What Healthcare Reform Could Mean for Your Pharmacy
The new law contains some surprising advantages that could benefit most community pharmacies.
This article is not intended as a substitute for professional advice. Always seek guidance from tax, legal or other professional advisers about your specific situation.
As the January 1, 2014, deadline approaches for implementation of key provisions of federal healthcare reform — formally known as the Affordable Care Act (ACA) — small business owners across the country need to prepare for the law’s potential impact. Like other small business owners, many pharmacy owners are particularly worried about the employer mandate, which requires employers to purchase insurance for employees — or face stiff penalties. However, it is important to note that the mandate only applies to companies with 50 or more full-time employees. See below.
The ACA Employer Mandate: Does It Apply to Your Business?
Fewer Than 50 Employees: NO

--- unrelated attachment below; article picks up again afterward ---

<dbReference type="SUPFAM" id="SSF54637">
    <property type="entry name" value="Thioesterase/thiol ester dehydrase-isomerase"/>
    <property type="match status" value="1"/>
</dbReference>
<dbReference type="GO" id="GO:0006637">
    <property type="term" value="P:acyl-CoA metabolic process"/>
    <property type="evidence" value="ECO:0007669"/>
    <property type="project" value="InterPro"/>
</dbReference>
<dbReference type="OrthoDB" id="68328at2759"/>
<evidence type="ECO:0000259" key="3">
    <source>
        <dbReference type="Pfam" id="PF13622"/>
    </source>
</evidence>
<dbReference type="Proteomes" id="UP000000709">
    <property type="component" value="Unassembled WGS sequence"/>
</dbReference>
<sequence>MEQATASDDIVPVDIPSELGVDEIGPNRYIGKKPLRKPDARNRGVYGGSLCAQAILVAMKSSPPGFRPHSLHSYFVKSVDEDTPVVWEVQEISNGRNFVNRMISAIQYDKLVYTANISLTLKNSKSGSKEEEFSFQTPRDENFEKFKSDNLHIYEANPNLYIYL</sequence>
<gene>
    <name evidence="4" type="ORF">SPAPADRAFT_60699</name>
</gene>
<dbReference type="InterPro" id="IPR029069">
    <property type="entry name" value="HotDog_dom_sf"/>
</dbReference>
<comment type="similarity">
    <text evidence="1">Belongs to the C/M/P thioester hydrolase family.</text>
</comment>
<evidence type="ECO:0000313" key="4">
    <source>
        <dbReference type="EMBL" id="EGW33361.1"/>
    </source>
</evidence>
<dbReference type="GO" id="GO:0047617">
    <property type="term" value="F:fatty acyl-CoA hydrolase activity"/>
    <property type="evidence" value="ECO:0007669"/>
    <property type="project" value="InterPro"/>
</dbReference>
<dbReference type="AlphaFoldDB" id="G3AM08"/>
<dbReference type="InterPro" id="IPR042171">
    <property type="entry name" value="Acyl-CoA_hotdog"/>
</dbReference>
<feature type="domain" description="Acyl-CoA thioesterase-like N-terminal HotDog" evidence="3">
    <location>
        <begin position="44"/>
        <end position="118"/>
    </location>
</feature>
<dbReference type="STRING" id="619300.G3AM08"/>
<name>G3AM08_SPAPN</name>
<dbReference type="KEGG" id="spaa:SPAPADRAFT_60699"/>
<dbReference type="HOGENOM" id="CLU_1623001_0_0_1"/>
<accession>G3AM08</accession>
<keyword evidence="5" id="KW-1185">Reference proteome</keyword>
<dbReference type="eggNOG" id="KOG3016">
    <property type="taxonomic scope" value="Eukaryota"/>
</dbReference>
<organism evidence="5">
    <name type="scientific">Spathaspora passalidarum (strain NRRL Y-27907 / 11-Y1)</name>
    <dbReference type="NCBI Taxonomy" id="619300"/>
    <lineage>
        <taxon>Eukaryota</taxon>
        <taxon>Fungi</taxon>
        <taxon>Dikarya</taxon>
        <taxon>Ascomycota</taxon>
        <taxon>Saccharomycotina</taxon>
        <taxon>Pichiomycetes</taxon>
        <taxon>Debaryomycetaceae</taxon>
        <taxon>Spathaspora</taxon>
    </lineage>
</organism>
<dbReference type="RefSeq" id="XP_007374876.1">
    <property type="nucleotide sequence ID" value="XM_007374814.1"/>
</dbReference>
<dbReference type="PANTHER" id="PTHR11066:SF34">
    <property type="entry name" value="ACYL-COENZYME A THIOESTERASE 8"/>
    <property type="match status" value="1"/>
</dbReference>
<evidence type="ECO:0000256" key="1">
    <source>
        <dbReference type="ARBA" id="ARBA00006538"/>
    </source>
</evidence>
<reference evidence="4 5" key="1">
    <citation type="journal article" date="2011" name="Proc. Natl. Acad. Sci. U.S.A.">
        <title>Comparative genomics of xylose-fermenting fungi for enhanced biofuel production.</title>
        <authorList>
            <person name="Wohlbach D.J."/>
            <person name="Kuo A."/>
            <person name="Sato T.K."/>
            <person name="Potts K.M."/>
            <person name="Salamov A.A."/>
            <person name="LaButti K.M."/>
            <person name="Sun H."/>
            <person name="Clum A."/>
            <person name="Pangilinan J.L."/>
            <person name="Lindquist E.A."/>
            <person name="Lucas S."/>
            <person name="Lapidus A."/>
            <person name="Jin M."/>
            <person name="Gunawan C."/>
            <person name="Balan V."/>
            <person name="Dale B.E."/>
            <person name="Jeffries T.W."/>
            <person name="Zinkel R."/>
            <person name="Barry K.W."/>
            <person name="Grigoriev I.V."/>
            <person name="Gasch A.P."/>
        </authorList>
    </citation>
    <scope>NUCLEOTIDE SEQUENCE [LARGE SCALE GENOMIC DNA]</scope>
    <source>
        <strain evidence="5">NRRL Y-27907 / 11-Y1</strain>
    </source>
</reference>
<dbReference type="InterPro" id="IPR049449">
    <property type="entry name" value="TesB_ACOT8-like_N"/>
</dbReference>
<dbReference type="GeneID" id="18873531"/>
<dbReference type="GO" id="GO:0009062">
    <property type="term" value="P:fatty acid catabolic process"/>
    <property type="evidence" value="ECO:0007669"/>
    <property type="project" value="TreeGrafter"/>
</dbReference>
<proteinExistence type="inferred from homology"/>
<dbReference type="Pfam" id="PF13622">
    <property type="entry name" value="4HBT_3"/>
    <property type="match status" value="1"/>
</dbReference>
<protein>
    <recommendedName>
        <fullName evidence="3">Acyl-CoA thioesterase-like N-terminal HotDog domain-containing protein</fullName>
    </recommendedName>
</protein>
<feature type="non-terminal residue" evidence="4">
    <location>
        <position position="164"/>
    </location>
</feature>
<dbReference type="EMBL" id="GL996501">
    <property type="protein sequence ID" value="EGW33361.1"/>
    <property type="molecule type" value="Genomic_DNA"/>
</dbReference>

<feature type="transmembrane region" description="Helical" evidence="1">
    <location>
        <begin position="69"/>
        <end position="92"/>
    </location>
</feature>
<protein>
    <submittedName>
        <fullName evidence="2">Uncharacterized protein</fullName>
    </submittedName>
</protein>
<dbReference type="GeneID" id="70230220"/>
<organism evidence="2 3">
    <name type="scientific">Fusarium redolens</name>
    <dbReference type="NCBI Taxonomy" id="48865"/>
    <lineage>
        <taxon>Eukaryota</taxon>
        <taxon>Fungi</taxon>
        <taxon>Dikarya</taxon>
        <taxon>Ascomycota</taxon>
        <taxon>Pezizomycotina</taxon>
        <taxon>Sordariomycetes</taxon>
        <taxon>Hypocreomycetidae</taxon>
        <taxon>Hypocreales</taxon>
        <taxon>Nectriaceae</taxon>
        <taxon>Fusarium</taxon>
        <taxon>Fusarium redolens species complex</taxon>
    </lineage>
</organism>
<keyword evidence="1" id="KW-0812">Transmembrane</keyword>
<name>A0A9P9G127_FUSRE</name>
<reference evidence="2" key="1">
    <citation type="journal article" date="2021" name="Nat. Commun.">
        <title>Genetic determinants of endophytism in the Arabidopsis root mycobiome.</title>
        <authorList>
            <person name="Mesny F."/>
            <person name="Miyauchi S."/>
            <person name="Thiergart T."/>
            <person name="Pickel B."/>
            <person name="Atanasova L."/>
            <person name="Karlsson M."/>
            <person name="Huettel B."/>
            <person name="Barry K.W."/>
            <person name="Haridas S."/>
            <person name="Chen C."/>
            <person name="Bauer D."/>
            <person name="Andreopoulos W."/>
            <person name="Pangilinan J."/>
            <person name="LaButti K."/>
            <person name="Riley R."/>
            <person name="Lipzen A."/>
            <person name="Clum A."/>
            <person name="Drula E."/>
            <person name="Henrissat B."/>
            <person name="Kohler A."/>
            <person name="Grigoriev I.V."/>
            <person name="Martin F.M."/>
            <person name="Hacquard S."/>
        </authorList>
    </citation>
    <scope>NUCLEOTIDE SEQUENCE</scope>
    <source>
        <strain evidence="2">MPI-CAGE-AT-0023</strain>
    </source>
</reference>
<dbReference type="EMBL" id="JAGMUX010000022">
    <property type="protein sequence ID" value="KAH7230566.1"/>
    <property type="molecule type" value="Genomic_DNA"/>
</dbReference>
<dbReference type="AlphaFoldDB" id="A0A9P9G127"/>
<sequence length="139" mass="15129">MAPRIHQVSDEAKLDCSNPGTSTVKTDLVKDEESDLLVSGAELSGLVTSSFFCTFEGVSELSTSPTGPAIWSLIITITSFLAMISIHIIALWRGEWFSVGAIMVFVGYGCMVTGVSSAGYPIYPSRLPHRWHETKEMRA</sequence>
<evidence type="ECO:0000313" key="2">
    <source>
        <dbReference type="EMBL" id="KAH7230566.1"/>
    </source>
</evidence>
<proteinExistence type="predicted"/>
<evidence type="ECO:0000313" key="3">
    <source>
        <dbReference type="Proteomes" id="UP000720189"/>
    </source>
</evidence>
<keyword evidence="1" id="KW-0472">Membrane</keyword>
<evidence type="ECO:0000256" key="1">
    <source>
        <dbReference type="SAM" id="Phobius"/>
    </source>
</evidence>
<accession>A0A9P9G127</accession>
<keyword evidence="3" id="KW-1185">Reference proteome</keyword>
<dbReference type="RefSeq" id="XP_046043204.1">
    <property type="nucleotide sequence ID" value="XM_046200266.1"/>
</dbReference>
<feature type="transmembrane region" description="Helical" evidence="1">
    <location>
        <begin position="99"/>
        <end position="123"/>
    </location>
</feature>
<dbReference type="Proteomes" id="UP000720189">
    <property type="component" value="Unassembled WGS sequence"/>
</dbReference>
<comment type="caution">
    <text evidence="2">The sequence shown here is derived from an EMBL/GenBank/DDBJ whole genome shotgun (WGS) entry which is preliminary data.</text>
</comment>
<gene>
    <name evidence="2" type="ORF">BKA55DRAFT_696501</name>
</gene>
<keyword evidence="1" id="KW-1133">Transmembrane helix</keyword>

Under the ACA, companies with fewer than 50 full-time or full-time equivalent employees will not be required to provide health insurance, but there may be additional federal, state and/or local laws that impact your insurance requirements.
Certain companies with fewer than 25 full-time equivalent workers are eligible to receive tax incentives if they offer coverage. Beginning in 2014, these firms must purchase coverage through an exchange if they wish to claim the tax credit.
50 or More Employees: YES
Under the ACA, companies with 50 or more full-time or full-time equivalent employees will be required to offer health insurance coverage. Under the ACA, large employers are subject to a penalty when: (1) the employer does not offer full-time employees minimum essential coverage and at least one full-time employee receives a premium tax credit or cost-sharing reduction through an exchange; or (2) the employer provides coverage but at least one full-time employee receives financial assistance through an exchange due to the employer coverage being unaffordable or not providing minimum value.
A Brighter Picture for the Smallest Firms
Few independent pharmacies have to worry about the 50-employee threshold. According to the National Community Pharmacists Association (NCPA), community pharmacies employ on average 3 pharmacists and 4 technicians, and only 24% of owners have two or more stores. Even a pharmacy that has a few full-time employees other than pharmacists and technicians will still fall short of the 50-employee threshold.